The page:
The first is the mandatory information required by relevant law or regulations. For example, the Nutrition Facts Panel on food labels. Or the choking hazard warning required for certain children’s products containing small parts. Or the fiber identification label needed for textiles.
The second aspect is protecting the brand name of the product by filing for US and international trademark protection.
The third is the marketing claims you want to make. Do you want to claim that your product is eco/green? If so, you will want to review and apply the Federal Trade Commission’s Environmental Marketing Guide if you want to avoid claims that you have engaged in illegal deceptive marketing practices.
The fourth is your instructions for use and/or warnings. If these are inadequate, you will be on the losing end of product liability lawsuits.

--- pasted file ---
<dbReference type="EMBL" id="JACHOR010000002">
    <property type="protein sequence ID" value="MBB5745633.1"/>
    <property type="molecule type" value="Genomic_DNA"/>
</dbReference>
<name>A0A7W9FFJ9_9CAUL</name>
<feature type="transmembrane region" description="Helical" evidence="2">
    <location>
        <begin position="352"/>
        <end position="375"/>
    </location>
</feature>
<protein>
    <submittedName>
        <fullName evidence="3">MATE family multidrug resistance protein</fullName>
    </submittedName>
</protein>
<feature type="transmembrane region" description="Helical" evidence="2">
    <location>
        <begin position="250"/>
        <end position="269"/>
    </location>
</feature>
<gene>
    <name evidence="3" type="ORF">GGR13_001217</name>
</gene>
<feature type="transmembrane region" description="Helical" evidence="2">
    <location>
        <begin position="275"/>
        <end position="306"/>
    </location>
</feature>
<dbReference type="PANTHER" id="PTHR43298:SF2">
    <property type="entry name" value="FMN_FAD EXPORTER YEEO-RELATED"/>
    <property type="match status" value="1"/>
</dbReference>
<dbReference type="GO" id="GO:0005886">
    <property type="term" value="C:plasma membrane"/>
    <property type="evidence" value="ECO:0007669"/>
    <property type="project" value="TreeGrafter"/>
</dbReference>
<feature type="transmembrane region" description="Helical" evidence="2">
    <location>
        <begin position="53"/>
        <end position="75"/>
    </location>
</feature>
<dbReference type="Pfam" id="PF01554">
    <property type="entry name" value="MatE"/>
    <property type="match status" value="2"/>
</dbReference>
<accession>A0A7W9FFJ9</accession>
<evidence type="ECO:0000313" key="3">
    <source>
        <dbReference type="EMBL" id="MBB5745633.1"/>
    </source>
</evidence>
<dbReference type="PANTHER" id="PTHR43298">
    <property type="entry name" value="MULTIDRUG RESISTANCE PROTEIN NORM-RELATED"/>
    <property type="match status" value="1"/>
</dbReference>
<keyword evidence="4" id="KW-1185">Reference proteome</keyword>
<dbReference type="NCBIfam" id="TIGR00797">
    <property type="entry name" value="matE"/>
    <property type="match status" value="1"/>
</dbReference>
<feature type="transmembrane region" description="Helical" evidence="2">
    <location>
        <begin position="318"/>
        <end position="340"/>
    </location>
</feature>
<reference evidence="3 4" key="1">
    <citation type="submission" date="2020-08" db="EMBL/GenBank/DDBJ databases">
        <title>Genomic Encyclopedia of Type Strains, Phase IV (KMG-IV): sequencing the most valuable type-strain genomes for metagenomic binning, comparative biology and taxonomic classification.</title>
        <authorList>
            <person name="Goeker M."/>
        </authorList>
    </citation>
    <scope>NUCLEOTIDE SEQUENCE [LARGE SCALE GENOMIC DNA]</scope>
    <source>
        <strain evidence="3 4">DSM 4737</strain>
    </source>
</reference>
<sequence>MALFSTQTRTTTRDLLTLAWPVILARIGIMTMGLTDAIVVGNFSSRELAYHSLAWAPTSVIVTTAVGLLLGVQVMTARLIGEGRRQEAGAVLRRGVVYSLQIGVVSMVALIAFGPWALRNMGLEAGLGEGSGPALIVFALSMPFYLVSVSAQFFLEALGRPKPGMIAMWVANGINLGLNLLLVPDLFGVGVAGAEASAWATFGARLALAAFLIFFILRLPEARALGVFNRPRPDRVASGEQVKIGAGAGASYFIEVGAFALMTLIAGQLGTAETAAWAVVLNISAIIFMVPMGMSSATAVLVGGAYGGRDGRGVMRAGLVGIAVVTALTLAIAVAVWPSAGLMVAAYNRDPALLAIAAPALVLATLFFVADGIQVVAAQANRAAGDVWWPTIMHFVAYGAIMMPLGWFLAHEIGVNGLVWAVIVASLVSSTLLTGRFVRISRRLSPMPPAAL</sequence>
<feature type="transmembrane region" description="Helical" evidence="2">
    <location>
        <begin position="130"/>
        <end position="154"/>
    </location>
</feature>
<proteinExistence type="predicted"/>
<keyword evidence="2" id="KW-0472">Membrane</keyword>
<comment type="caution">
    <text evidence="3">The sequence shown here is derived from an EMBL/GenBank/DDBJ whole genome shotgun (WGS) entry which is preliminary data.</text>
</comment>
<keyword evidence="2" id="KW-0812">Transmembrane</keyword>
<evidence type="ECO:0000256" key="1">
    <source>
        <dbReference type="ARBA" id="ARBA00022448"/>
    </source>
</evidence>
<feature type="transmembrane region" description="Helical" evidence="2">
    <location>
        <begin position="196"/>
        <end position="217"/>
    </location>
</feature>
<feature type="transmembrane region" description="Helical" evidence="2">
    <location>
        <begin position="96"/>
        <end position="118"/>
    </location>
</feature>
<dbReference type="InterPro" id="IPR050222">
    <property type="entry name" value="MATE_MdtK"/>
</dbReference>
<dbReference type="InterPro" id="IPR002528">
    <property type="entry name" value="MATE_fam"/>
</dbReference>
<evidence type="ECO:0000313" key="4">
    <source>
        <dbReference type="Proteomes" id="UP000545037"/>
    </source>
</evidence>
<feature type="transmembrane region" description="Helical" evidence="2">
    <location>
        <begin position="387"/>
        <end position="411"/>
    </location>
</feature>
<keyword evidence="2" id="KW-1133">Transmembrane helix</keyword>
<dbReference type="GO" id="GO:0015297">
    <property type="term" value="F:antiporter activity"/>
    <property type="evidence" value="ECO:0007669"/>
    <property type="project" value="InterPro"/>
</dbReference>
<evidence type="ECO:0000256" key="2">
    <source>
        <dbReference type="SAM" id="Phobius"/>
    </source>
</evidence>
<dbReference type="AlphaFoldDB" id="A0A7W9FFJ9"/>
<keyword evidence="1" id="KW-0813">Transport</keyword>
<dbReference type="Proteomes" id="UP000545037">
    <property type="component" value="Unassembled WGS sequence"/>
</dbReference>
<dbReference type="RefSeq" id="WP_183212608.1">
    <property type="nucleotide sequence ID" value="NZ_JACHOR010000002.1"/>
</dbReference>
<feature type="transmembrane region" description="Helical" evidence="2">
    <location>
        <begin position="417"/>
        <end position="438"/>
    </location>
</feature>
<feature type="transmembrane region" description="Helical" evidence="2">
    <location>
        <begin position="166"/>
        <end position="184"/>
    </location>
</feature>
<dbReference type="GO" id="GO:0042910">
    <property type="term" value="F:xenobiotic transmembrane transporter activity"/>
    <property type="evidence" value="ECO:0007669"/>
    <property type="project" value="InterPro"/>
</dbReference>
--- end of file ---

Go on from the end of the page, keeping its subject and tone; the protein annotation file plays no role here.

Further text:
Fifth, your product labeling and advertising have to be coordinated because in some situations, the advertising needs to contain warnings and disclaimers. You cannot contradict your label statements and claims in your advertising and vice versa.
If you are selling outside of the US, each jurisdiction will have its own requirements. Common practices we take for granted here, such as comparative advertising, may be unlawful for certain product categories.
At the Hoeller Law Firm, we can guide you with all of this. We work closely with highly qualified trademark counsel to make sure that your own trademarks and any third party trademarks are used properly on your labels and advertising.
Recalls and Recall Prevention